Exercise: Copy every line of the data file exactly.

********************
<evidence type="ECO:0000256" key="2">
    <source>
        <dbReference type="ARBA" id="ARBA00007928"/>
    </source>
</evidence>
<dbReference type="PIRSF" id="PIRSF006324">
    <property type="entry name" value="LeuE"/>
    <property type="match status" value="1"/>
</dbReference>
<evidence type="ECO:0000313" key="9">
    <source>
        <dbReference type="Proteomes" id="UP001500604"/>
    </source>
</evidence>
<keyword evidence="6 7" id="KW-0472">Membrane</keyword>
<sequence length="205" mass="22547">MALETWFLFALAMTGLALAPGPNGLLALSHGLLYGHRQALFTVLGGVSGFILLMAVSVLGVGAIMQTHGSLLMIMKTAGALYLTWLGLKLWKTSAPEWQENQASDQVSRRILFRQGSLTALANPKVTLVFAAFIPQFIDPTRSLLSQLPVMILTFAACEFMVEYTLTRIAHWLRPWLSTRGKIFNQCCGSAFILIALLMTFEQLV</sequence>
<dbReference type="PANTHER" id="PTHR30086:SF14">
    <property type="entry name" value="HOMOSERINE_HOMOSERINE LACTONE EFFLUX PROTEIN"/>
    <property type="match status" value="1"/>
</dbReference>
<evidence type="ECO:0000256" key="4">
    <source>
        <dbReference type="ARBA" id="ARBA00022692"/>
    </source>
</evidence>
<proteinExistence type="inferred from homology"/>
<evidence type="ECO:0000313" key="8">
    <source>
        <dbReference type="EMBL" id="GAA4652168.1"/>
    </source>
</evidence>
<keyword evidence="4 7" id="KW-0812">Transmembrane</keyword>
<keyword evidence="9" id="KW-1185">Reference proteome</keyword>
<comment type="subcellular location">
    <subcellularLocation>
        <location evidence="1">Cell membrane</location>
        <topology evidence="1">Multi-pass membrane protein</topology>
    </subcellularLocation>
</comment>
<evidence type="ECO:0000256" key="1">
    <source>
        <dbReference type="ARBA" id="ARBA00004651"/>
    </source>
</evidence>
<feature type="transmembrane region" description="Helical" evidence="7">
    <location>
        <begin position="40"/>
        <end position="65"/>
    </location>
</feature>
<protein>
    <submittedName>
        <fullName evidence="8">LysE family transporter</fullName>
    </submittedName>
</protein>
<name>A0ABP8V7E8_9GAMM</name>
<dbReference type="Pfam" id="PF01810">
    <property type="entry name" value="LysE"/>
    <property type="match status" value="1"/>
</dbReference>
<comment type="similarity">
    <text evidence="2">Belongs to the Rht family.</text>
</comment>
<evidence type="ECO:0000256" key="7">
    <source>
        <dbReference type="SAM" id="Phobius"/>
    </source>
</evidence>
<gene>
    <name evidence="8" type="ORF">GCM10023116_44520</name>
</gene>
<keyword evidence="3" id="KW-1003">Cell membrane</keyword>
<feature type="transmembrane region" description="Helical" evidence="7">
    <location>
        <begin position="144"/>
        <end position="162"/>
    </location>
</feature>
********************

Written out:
<evidence type="ECO:0000256" key="2">
    <source>
        <dbReference type="ARBA" id="ARBA00007928"/>
    </source>
</evidence>
<dbReference type="PIRSF" id="PIRSF006324">
    <property type="entry name" value="LeuE"/>
    <property type="match status" value="1"/>
</dbReference>
<evidence type="ECO:0000313" key="9">
    <source>
        <dbReference type="Proteomes" id="UP001500604"/>
    </source>
</evidence>
<keyword evidence="6 7" id="KW-0472">Membrane</keyword>
<sequence length="205" mass="22547">MALETWFLFALAMTGLALAPGPNGLLALSHGLLYGHRQALFTVLGGVSGFILLMAVSVLGVGAIMQTHGSLLMIMKTAGALYLTWLGLKLWKTSAPEWQENQASDQVSRRILFRQGSLTALANPKVTLVFAAFIPQFIDPTRSLLSQLPVMILTFAACEFMVEYTLTRIAHWLRPWLSTRGKIFNQCCGSAFILIALLMTFEQLV</sequence>
<dbReference type="PANTHER" id="PTHR30086:SF14">
    <property type="entry name" value="HOMOSERINE_HOMOSERINE LACTONE EFFLUX PROTEIN"/>
    <property type="match status" value="1"/>
</dbReference>
<evidence type="ECO:0000256" key="4">
    <source>
        <dbReference type="ARBA" id="ARBA00022692"/>
    </source>
</evidence>
<proteinExistence type="inferred from homology"/>
<evidence type="ECO:0000313" key="8">
    <source>
        <dbReference type="EMBL" id="GAA4652168.1"/>
    </source>
</evidence>
<keyword evidence="4 7" id="KW-0812">Transmembrane</keyword>
<keyword evidence="9" id="KW-1185">Reference proteome</keyword>
<comment type="subcellular location">
    <subcellularLocation>
        <location evidence="1">Cell membrane</location>
        <topology evidence="1">Multi-pass membrane protein</topology>
    </subcellularLocation>
</comment>
<evidence type="ECO:0000256" key="1">
    <source>
        <dbReference type="ARBA" id="ARBA00004651"/>
    </source>
</evidence>
<feature type="transmembrane region" description="Helical" evidence="7">
    <location>
        <begin position="40"/>
        <end position="65"/>
    </location>
</feature>
<protein>
    <submittedName>
        <fullName evidence="8">LysE family transporter</fullName>
    </submittedName>
</protein>
<name>A0ABP8V7E8_9GAMM</name>
<dbReference type="Pfam" id="PF01810">
    <property type="entry name" value="LysE"/>
    <property type="match status" value="1"/>
</dbReference>
<comment type="similarity">
    <text evidence="2">Belongs to the Rht family.</text>
</comment>
<evidence type="ECO:0000256" key="7">
    <source>
        <dbReference type="SAM" id="Phobius"/>
    </source>
</evidence>
<gene>
    <name evidence="8" type="ORF">GCM10023116_44520</name>
</gene>
<keyword evidence="3" id="KW-1003">Cell membrane</keyword>
<feature type="transmembrane region" description="Helical" evidence="7">
    <location>
        <begin position="144"/>
        <end position="162"/>
    </location>
</feature>